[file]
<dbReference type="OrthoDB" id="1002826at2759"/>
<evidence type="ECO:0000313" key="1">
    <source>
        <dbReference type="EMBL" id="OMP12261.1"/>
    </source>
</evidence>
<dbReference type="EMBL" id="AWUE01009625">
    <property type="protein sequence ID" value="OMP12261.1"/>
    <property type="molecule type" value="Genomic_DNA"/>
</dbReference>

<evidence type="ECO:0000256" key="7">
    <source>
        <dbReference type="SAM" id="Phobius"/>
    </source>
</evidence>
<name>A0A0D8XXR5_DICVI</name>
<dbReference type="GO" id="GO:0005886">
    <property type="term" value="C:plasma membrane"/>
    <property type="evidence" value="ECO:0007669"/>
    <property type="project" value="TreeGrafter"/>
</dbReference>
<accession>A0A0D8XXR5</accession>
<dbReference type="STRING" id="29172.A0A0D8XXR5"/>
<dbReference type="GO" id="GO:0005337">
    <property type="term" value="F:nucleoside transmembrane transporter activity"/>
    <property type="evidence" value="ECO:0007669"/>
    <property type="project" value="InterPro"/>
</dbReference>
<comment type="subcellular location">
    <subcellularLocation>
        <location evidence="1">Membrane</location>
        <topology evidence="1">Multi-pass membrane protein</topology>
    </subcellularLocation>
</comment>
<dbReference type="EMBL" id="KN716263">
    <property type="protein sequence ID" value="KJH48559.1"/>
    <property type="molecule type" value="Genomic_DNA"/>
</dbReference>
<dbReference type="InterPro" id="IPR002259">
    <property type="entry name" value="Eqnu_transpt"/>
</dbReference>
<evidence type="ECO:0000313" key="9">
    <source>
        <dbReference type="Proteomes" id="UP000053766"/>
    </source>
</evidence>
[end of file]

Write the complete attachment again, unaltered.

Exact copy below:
<dbReference type="OrthoDB" id="1002826at2759"/>
<evidence type="ECO:0000313" key="1">
    <source>
        <dbReference type="EMBL" id="OMP12261.1"/>
    </source>
</evidence>
<dbReference type="EMBL" id="AWUE01009625">
    <property type="protein sequence ID" value="OMP12261.1"/>
    <property type="molecule type" value="Genomic_DNA"/>
</dbReference>

<evidence type="ECO:0000256" key="7">
    <source>
        <dbReference type="SAM" id="Phobius"/>
    </source>
</evidence>
<name>A0A0D8XXR5_DICVI</name>
<dbReference type="GO" id="GO:0005886">
    <property type="term" value="C:plasma membrane"/>
    <property type="evidence" value="ECO:0007669"/>
    <property type="project" value="TreeGrafter"/>
</dbReference>
<accession>A0A0D8XXR5</accession>
<dbReference type="STRING" id="29172.A0A0D8XXR5"/>
<dbReference type="GO" id="GO:0005337">
    <property type="term" value="F:nucleoside transmembrane transporter activity"/>
    <property type="evidence" value="ECO:0007669"/>
    <property type="project" value="InterPro"/>
</dbReference>
<comment type="subcellular location">
    <subcellularLocation>
        <location evidence="1">Membrane</location>
        <topology evidence="1">Multi-pass membrane protein</topology>
    </subcellularLocation>
</comment>
<dbReference type="EMBL" id="KN716263">
    <property type="protein sequence ID" value="KJH48559.1"/>
    <property type="molecule type" value="Genomic_DNA"/>
</dbReference>
<dbReference type="InterPro" id="IPR002259">
    <property type="entry name" value="Eqnu_transpt"/>
</dbReference>
<evidence type="ECO:0000313" key="9">
    <source>
        <dbReference type="Proteomes" id="UP000053766"/>
    </source>
</evidence>